July 28, 2008

Yma Sumac, Inca princess?

A fan reports on Yma Sumac, a Peruvian singer who once claimed to be an Inca princess. First, a summary from Wikipedia:Yma Sumac is a noted soprano of Peruvian origin. In the 1950s, she was one of the most famous proponents of exotica music, and became an international success based on the merits of her extreme vocal range "well over three octaves," which was commonly claimed to span four and even five octaves at its peak.Viva la diva!:  Rupert Smith explains his fascination with Yma Sumac[I]t became a race to acquire as many Sumac recordings as possible. Most of the albums were deleted, and one had to rely on second-hand shops or large stores with very slow turnover. But gradually we amassed them all, revelled in the music and obsessed over the covers, luridly-coloured photos of Yma in exotic drag, raven hair swept back, eyes concealed by make-up. Sleeve notes added fuel to the fire, with their transparently false claims that Sumac was an Inca princess/priestess, discovered "talking to the birds" in the Peruvian mountains, and that her songs were "genuine" Inca music. When we discovered a rumour that said princess was in fact a media-savvy Brooklyn waitress born Amy Camus, our obsession was complete.

Now, a painstakingly researched biography of Yma Sumac reveals that she was neither of those things, but simply an extraordinarily talented, eccentrically managed Peruvian singer born some time in the 1920s. She rode to stardom on the back of her amazing vocal range and her extremely imaginative manager/publicist/husband Moises Vivanco, who tapped into America's postwar lust for escapism by packaging her as an otherworldly Hispanic sexpot. Her recordings, from 1950s Voice of the Xtabay onwards, sold in vast quantities, she toured all over the world (including the USSR at the height of the Cold War), made a few films and a great deal of money.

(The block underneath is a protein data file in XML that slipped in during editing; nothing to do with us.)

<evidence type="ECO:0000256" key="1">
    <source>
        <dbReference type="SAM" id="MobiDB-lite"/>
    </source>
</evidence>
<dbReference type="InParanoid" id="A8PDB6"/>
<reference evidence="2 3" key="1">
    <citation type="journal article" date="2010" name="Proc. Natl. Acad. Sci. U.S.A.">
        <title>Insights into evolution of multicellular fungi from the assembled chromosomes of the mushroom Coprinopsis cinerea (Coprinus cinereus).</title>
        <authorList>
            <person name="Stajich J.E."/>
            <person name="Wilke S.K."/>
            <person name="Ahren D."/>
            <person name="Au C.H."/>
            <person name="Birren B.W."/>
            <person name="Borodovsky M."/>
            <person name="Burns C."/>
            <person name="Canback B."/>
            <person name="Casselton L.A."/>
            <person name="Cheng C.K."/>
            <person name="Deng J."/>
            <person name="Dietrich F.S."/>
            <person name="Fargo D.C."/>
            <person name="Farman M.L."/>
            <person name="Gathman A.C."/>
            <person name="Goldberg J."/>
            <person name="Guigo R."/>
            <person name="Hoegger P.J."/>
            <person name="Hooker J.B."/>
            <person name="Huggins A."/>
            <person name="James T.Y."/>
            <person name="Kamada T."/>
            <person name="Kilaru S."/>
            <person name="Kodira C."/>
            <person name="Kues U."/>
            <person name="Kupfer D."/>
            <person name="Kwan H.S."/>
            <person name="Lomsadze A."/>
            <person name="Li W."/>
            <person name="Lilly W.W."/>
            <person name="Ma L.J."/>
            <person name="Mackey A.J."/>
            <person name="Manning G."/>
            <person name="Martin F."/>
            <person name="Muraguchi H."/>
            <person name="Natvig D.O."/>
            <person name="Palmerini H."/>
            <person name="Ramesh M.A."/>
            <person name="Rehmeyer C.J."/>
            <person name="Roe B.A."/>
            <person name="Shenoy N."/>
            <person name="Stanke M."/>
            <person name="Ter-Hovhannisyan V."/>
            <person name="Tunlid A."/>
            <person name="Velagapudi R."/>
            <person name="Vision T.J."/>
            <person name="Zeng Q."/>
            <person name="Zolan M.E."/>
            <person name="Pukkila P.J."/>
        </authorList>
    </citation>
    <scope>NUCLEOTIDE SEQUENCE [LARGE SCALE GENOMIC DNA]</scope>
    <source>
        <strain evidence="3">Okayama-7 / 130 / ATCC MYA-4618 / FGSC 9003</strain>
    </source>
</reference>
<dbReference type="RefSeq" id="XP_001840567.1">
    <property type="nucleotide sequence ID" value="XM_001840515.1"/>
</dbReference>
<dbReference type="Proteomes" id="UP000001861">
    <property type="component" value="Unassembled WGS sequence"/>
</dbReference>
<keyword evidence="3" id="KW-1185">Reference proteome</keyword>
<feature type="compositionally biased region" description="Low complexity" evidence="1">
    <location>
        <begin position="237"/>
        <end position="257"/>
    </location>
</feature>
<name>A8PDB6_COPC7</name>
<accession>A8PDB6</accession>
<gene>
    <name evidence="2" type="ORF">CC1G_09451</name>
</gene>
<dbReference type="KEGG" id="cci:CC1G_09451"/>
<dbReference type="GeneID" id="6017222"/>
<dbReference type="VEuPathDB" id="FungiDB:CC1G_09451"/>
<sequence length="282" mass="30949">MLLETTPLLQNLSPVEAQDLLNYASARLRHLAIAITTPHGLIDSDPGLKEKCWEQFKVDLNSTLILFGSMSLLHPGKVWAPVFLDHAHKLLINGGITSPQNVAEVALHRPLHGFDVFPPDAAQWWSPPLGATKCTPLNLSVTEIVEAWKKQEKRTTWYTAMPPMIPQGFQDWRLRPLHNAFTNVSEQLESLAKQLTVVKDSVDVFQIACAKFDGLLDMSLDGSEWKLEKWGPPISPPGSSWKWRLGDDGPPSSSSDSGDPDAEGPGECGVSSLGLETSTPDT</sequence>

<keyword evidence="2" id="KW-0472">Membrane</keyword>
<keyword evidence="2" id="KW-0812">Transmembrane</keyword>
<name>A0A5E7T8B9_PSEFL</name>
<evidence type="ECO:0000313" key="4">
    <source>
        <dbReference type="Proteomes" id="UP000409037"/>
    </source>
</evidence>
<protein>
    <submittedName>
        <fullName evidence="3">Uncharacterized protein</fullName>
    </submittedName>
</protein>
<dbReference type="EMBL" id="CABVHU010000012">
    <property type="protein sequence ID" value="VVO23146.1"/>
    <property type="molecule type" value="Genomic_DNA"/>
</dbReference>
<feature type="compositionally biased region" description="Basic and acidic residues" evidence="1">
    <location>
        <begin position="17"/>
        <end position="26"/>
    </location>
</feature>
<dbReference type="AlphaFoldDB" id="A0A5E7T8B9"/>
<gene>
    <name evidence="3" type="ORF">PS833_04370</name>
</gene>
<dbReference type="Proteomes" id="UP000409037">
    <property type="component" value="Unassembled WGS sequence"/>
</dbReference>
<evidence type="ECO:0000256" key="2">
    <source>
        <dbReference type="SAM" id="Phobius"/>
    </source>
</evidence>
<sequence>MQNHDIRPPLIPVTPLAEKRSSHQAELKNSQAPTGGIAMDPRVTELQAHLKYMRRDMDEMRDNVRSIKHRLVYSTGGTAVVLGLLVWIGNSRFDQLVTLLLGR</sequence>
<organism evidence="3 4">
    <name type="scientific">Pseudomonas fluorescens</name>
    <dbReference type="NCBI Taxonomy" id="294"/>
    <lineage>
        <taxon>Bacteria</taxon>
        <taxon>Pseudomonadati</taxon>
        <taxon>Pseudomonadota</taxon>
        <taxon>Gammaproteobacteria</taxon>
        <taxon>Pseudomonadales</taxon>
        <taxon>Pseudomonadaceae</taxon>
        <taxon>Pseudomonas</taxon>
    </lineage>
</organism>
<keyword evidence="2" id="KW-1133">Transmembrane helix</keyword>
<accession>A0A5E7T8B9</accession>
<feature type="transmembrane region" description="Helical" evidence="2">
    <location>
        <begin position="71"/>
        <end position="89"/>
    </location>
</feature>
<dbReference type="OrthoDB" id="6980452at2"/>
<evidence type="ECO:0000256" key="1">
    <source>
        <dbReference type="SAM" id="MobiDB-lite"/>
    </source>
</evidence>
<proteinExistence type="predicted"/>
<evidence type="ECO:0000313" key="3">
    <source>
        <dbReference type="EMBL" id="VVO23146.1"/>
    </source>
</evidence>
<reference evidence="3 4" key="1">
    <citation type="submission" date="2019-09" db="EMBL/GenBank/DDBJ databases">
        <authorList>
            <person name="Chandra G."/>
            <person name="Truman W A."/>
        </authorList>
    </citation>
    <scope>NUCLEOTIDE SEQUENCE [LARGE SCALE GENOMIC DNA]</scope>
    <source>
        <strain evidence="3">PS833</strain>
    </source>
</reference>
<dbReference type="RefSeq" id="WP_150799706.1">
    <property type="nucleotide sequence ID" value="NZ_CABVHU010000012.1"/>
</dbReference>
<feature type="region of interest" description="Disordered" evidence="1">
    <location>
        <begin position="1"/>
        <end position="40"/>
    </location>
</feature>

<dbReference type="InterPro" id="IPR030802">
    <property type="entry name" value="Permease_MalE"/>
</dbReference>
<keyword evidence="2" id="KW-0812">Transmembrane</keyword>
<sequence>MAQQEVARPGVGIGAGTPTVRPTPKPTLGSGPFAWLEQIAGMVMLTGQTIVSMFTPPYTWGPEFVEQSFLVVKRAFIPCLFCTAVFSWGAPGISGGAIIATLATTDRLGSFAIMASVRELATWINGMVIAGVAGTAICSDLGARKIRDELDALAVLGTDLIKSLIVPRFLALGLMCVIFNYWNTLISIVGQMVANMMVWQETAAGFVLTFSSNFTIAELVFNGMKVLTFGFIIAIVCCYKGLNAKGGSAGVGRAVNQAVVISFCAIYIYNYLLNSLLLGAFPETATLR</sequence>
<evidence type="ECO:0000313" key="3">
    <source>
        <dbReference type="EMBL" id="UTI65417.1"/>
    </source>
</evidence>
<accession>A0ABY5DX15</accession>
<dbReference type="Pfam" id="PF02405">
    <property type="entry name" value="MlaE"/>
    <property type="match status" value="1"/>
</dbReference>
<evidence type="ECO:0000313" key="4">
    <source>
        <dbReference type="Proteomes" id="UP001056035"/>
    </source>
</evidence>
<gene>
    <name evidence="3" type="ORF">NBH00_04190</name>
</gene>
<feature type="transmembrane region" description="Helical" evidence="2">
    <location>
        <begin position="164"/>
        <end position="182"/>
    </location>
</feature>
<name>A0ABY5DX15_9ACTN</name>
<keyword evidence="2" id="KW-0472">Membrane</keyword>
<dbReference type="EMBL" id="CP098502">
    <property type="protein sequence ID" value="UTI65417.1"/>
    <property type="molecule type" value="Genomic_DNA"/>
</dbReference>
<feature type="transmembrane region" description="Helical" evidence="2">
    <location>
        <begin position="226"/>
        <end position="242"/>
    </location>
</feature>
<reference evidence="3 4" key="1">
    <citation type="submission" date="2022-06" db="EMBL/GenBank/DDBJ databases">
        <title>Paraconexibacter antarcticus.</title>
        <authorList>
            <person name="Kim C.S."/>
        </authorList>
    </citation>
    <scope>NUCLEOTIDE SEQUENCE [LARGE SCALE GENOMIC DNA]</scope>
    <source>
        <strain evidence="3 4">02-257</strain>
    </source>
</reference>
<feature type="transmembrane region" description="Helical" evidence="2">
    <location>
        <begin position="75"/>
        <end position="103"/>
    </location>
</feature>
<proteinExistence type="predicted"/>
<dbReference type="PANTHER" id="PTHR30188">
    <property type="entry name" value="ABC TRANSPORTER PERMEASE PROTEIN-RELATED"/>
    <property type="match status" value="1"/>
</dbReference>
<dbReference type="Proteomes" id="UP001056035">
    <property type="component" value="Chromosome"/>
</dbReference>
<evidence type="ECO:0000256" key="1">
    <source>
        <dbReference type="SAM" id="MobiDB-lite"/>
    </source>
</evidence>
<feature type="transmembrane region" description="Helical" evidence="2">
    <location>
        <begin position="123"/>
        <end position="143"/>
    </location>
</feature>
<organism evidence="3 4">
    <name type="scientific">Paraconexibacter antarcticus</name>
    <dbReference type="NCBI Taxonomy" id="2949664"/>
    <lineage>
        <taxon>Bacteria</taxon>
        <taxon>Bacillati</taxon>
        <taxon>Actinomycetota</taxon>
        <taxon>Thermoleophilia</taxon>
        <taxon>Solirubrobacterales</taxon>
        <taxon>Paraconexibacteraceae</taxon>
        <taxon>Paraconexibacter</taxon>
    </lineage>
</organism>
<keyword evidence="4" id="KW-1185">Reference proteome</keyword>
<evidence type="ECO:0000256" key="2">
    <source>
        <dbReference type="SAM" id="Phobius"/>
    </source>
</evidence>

And:I am particularly fond of two Yma Sumac albums, and listen to them constantly. The first is Legend of the Jivaro (1957), on the cover of which Sumac appears as a crazed priestess hovering glamorously over a smoking cauldron, surrounded by shrunken heads. The tracks purport to be the songs of the Amazonian Jivaro tribe; if they really are, I want to go and live with these people immediately. Track 7, "Hampi," is a cocaine ritual, and you can hear the backing vocalists assiduously chewing the leaf while Yma goes into a violent coke frenzy that leaves her panting and exhausted.Comment:  For more on the subject, see Indian Women as Sex Objects and Indian Wannabes.

1 comment:

writerfella said...

Writerfella here --
Oh,wow, FATE Magazine! That is where writerfella first learned about 'mysteries' and 'conspiracies.' Too bad that Ray Palmer long is deceased, or he would have a lot to say about this blogsite...
All Best
Russ Bates
'writerfella'